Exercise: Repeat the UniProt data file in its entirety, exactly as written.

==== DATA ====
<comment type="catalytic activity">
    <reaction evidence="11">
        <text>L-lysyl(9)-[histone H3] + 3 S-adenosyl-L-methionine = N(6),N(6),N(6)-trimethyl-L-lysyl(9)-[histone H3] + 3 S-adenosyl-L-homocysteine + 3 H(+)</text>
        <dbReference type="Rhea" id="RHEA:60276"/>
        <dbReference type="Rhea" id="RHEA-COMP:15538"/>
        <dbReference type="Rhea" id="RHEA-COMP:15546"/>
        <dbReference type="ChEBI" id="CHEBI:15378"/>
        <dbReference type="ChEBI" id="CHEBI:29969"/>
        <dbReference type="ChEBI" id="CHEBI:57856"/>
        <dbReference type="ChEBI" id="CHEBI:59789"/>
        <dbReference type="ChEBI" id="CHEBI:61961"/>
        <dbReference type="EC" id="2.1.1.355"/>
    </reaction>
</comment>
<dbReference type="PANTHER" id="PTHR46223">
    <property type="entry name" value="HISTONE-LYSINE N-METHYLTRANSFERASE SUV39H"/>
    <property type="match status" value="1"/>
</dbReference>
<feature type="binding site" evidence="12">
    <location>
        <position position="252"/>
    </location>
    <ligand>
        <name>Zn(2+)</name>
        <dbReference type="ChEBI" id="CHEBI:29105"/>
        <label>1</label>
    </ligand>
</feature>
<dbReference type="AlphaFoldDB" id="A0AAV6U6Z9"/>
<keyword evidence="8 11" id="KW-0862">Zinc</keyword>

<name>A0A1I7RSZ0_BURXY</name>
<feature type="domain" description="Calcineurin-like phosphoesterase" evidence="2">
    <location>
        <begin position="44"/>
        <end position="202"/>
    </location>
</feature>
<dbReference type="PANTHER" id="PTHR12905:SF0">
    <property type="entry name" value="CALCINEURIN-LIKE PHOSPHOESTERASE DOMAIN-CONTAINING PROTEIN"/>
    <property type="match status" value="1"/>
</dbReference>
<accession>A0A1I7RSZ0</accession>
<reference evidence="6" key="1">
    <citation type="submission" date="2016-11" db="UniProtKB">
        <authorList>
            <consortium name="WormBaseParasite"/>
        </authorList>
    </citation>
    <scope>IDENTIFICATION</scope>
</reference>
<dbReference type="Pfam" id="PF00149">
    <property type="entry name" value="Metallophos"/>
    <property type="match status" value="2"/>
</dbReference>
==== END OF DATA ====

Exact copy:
<comment type="catalytic activity">
    <reaction evidence="11">
        <text>L-lysyl(9)-[histone H3] + 3 S-adenosyl-L-methionine = N(6),N(6),N(6)-trimethyl-L-lysyl(9)-[histone H3] + 3 S-adenosyl-L-homocysteine + 3 H(+)</text>
        <dbReference type="Rhea" id="RHEA:60276"/>
        <dbReference type="Rhea" id="RHEA-COMP:15538"/>
        <dbReference type="Rhea" id="RHEA-COMP:15546"/>
        <dbReference type="ChEBI" id="CHEBI:15378"/>
        <dbReference type="ChEBI" id="CHEBI:29969"/>
        <dbReference type="ChEBI" id="CHEBI:57856"/>
        <dbReference type="ChEBI" id="CHEBI:59789"/>
        <dbReference type="ChEBI" id="CHEBI:61961"/>
        <dbReference type="EC" id="2.1.1.355"/>
    </reaction>
</comment>
<dbReference type="PANTHER" id="PTHR46223">
    <property type="entry name" value="HISTONE-LYSINE N-METHYLTRANSFERASE SUV39H"/>
    <property type="match status" value="1"/>
</dbReference>
<feature type="binding site" evidence="12">
    <location>
        <position position="252"/>
    </location>
    <ligand>
        <name>Zn(2+)</name>
        <dbReference type="ChEBI" id="CHEBI:29105"/>
        <label>1</label>
    </ligand>
</feature>
<dbReference type="AlphaFoldDB" id="A0AAV6U6Z9"/>
<keyword evidence="8 11" id="KW-0862">Zinc</keyword>

<name>A0A1I7RSZ0_BURXY</name>
<feature type="domain" description="Calcineurin-like phosphoesterase" evidence="2">
    <location>
        <begin position="44"/>
        <end position="202"/>
    </location>
</feature>
<dbReference type="PANTHER" id="PTHR12905:SF0">
    <property type="entry name" value="CALCINEURIN-LIKE PHOSPHOESTERASE DOMAIN-CONTAINING PROTEIN"/>
    <property type="match status" value="1"/>
</dbReference>
<accession>A0A1I7RSZ0</accession>
<reference evidence="6" key="1">
    <citation type="submission" date="2016-11" db="UniProtKB">
        <authorList>
            <consortium name="WormBaseParasite"/>
        </authorList>
    </citation>
    <scope>IDENTIFICATION</scope>
</reference>
<dbReference type="Pfam" id="PF00149">
    <property type="entry name" value="Metallophos"/>
    <property type="match status" value="2"/>
</dbReference>